Both Parkersburg City Council District 4 primaries contested
PARKERSBURG — The most contested primary race for Parkersburg City Council is in District 4 with two candidates in both the Republican and Democratic primaries.
Councilman Eric Barber is being challenged in the GOP race by Brett Bringardner, with the winner set to face either Donna Sue Helmick or Wendy Rawlins Tuck, whichever emerges from the Democratic race.
Address: 900 13th St.
Family: wife, two children
Occupation: heating and cooling technician
Past offices: first term on City Council
“I’m running for a second term based on some unfinished work and the need to defend the city from liberalism,” Barber said.
Recent budget cuts due to the COVID-19 pandemic reduced the $400,000 allocated to address blighted houses, but Barber said even that amount was “trying to play catch-up with the worst-case scenarios.
“It has to be so much more than what we were doing,” he said.
Additional money could come from low- or no-interest loans, Barber said, but he noted some officials have been reluctant to incur debt after paying off all equipment lease/purchases two years ago.
Barber said he wanted to increase the police footprint, particularly in his district, but it hasn’t been possible for various reasons.
Barber received negative attention locally and beyond for some social media posts during his term. He acknowledged being “unpolished and abrasive” and said he’s adjusted after those “learning experiences.”
“I think born out of those experiences was a much better councilman,” Barber said.
Address: 636 Smithfield St.
Family: son, Max; wife, Rachel Ferguson
Occupation: owner, Marietta Magnetics
Past offices: first run
Bringardner said uninhabitable buildings aren’t demolished quickly enough, but some structures shouldn’t be torn down at all.
“There are quite a few houses that I think could be saved,” he said. For those that can’t, “there has to be a mechanism so that it doesn’t take 10 years for the property to come down.”
Bringardner sees redevelopment potential in the district, but said that alone won’t change much.
“One bold, bold move would be for Parkersburg to annex and/or merge with Vienna,” he said.
The area doesn’t need two mayors and city councils, Bringardner said, but could perhaps add at-large seats to the current district format. Savings from duplicate administrative positions could be put toward efforts like rebuilding the Memorial Bridge or improving the stormwater system, he said. And the city could expand in other directions as well.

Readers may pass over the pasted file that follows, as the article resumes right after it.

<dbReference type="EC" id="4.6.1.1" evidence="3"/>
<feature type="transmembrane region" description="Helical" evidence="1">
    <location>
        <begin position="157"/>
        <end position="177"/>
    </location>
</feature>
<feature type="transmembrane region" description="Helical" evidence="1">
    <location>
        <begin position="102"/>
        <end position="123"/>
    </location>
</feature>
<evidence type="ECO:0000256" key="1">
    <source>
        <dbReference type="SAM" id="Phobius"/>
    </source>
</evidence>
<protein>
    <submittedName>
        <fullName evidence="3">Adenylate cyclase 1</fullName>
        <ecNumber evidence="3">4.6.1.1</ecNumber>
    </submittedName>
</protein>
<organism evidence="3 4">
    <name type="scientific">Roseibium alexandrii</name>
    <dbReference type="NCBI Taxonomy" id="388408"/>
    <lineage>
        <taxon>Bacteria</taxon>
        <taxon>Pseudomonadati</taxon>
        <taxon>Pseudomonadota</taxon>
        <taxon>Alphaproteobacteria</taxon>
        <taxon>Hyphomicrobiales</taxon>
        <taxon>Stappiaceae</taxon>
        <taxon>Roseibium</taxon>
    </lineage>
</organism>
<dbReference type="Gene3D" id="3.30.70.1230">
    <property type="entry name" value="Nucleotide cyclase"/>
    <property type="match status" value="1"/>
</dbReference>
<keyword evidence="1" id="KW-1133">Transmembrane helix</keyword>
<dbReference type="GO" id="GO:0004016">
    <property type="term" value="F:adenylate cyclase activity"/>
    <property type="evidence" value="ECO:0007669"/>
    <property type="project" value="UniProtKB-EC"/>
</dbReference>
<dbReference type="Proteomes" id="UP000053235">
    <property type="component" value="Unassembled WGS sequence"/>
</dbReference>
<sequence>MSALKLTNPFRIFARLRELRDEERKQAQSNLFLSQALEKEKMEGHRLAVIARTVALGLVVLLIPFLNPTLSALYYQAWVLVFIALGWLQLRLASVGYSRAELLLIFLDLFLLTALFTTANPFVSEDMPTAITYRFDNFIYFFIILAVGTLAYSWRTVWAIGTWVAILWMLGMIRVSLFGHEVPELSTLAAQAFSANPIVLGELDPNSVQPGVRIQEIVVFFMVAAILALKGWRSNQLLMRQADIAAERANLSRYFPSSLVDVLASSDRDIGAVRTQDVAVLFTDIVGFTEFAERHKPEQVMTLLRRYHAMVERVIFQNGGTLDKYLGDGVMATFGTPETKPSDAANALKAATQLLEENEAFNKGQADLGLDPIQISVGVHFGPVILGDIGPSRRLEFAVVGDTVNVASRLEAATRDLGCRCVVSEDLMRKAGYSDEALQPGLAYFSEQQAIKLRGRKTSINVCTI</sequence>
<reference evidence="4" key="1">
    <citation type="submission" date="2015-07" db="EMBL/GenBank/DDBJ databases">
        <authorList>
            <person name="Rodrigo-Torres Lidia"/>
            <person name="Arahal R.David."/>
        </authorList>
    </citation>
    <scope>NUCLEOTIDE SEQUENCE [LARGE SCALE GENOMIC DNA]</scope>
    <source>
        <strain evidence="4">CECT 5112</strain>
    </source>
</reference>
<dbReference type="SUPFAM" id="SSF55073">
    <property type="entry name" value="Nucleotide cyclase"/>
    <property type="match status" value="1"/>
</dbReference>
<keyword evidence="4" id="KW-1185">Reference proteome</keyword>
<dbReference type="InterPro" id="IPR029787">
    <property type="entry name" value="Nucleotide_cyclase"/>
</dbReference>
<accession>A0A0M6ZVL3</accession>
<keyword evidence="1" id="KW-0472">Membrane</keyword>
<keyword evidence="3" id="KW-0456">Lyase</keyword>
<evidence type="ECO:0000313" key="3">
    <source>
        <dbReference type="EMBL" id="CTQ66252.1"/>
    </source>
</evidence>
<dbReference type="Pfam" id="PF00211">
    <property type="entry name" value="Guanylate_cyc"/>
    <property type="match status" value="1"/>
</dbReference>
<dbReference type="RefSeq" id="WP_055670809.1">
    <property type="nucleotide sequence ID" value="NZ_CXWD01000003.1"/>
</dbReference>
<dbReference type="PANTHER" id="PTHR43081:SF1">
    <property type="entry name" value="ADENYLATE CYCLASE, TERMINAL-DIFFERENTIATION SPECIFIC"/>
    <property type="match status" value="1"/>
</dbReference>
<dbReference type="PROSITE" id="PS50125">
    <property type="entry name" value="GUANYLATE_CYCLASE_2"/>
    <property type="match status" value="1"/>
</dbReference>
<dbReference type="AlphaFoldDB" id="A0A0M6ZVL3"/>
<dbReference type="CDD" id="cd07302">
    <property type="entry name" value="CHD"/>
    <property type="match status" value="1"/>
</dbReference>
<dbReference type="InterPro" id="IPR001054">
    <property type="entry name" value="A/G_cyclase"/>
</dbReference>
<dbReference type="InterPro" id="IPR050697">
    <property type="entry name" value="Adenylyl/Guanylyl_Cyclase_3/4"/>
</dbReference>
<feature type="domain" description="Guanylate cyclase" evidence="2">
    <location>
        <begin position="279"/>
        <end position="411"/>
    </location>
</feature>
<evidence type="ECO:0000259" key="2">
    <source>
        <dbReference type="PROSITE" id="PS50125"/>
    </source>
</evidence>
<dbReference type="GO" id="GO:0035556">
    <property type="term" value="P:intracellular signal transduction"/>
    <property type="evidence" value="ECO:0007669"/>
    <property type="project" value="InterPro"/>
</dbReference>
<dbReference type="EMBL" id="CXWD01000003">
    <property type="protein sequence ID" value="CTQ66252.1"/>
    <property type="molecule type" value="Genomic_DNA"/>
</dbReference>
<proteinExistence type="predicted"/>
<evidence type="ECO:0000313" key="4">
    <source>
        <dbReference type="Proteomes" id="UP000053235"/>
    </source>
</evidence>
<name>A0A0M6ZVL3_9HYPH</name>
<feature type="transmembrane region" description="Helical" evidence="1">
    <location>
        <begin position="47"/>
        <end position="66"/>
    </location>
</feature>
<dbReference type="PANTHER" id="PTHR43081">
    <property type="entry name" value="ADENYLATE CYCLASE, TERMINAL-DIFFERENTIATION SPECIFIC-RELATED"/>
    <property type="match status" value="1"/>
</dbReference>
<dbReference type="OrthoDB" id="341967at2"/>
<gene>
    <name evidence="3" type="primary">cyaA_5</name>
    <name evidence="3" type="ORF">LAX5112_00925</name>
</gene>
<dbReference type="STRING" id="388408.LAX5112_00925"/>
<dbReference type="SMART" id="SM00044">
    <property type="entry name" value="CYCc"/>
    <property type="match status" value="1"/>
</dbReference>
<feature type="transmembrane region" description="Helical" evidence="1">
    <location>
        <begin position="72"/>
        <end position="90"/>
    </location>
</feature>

Bringardner described himself as calm in demeanor.
“I wouldn’t post something on social media that would get a bunch of people really mad at me,” he said.
Donna Sue Helmick
Address: 1038 Lynn St.
Family: three foster children, cares for adult cousin
Occupation: owner-operator of a state-licensed day care
Past offices: first run
Helmick would like to establish a program in which owners of dilapidated structures are forgiven charges owed to the city if they sign the property over to a nonprofit organization to fix up.
“It would relieve the person who’s sitting there collecting these fees that they don’t even know they have” while eliminating blight and providing affordable housing, she said.
Helmick thinks there could be more programs for children if neighborhood churches followed the lead of the Gathering, which welcomed children (pre-COVID-19) in for weekly activities.
“I would love to see more churches open their doors,” she said. “We would have kids not with their idle hands out here in the streets” getting into trouble or being introduced to drugs.
Helmick said she would put her $6,000-a-year council salary back into the district, with input from citizens.
She also proposes a forum, perhaps online, to stay in regular communication with constituents.
“I can’t fix it all on my own,” Helmick said.
Wendy Rawlins Tuck
Address: 1020 14th St.
Family: husband, Steve; three adult children, Andy, Marty, Beth; three grandchildren
Occupation: child development specialist, West Virginia Birth to 3
Past offices: first run
Tuck said she has questions other people may as well. For example, why are some houses torn down while similar structures remain standing?
“I felt like I could be helpful in getting things done and finding out how things work,” Tuck said. “You can jump in with a lot of ideas, but if you don’t know, you can do a lot more harm than good.”
Tuck said she wants to use her experience with nonprofits to help the city build a stronger income base by drawing new companies, helping existing ones or capturing revenues the city should but doesn’t.
“I think a lot of the other problems like homelessness, crime, are usually (reduced) when you have a strong economy,” she said.
Tuck said she sees potential in District 4, from its history to empty buildings that could be used in a positive manner.
“We’ve got an amazing amount of beauty, history, intriguing things in the district, and they’re just not very well developed,” she said.
Evan Bevins could be reached at email@example.com.